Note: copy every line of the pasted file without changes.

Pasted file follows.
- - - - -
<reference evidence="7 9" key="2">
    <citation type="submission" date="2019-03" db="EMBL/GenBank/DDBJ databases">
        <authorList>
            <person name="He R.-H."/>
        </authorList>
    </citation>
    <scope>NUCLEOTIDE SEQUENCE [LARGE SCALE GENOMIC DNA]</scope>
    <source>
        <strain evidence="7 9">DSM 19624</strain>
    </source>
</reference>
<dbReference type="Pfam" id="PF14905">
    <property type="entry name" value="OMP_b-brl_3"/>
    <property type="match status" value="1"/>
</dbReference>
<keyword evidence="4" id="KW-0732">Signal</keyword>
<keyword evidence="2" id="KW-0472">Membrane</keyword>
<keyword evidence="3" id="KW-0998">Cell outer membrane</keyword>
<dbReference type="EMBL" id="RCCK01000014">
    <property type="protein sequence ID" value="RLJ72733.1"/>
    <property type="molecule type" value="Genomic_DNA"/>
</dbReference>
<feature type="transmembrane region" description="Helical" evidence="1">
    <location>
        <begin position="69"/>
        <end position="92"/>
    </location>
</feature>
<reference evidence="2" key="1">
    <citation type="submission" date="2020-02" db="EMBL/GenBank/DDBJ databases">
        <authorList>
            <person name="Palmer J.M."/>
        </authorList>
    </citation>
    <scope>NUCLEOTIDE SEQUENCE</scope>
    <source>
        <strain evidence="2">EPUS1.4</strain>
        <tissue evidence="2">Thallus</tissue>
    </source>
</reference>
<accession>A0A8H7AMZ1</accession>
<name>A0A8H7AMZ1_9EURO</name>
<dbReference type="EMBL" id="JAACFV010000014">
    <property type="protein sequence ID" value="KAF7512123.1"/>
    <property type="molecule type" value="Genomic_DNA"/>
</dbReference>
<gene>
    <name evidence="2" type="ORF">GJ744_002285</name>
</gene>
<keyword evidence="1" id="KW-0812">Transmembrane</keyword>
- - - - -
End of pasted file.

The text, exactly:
<reference evidence="7 9" key="2">
    <citation type="submission" date="2019-03" db="EMBL/GenBank/DDBJ databases">
        <authorList>
            <person name="He R.-H."/>
        </authorList>
    </citation>
    <scope>NUCLEOTIDE SEQUENCE [LARGE SCALE GENOMIC DNA]</scope>
    <source>
        <strain evidence="7 9">DSM 19624</strain>
    </source>
</reference>
<dbReference type="Pfam" id="PF14905">
    <property type="entry name" value="OMP_b-brl_3"/>
    <property type="match status" value="1"/>
</dbReference>
<keyword evidence="4" id="KW-0732">Signal</keyword>
<keyword evidence="2" id="KW-0472">Membrane</keyword>
<keyword evidence="3" id="KW-0998">Cell outer membrane</keyword>
<dbReference type="EMBL" id="RCCK01000014">
    <property type="protein sequence ID" value="RLJ72733.1"/>
    <property type="molecule type" value="Genomic_DNA"/>
</dbReference>
<feature type="transmembrane region" description="Helical" evidence="1">
    <location>
        <begin position="69"/>
        <end position="92"/>
    </location>
</feature>
<reference evidence="2" key="1">
    <citation type="submission" date="2020-02" db="EMBL/GenBank/DDBJ databases">
        <authorList>
            <person name="Palmer J.M."/>
        </authorList>
    </citation>
    <scope>NUCLEOTIDE SEQUENCE</scope>
    <source>
        <strain evidence="2">EPUS1.4</strain>
        <tissue evidence="2">Thallus</tissue>
    </source>
</reference>
<accession>A0A8H7AMZ1</accession>
<name>A0A8H7AMZ1_9EURO</name>
<dbReference type="EMBL" id="JAACFV010000014">
    <property type="protein sequence ID" value="KAF7512123.1"/>
    <property type="molecule type" value="Genomic_DNA"/>
</dbReference>
<gene>
    <name evidence="2" type="ORF">GJ744_002285</name>
</gene>
<keyword evidence="1" id="KW-0812">Transmembrane</keyword>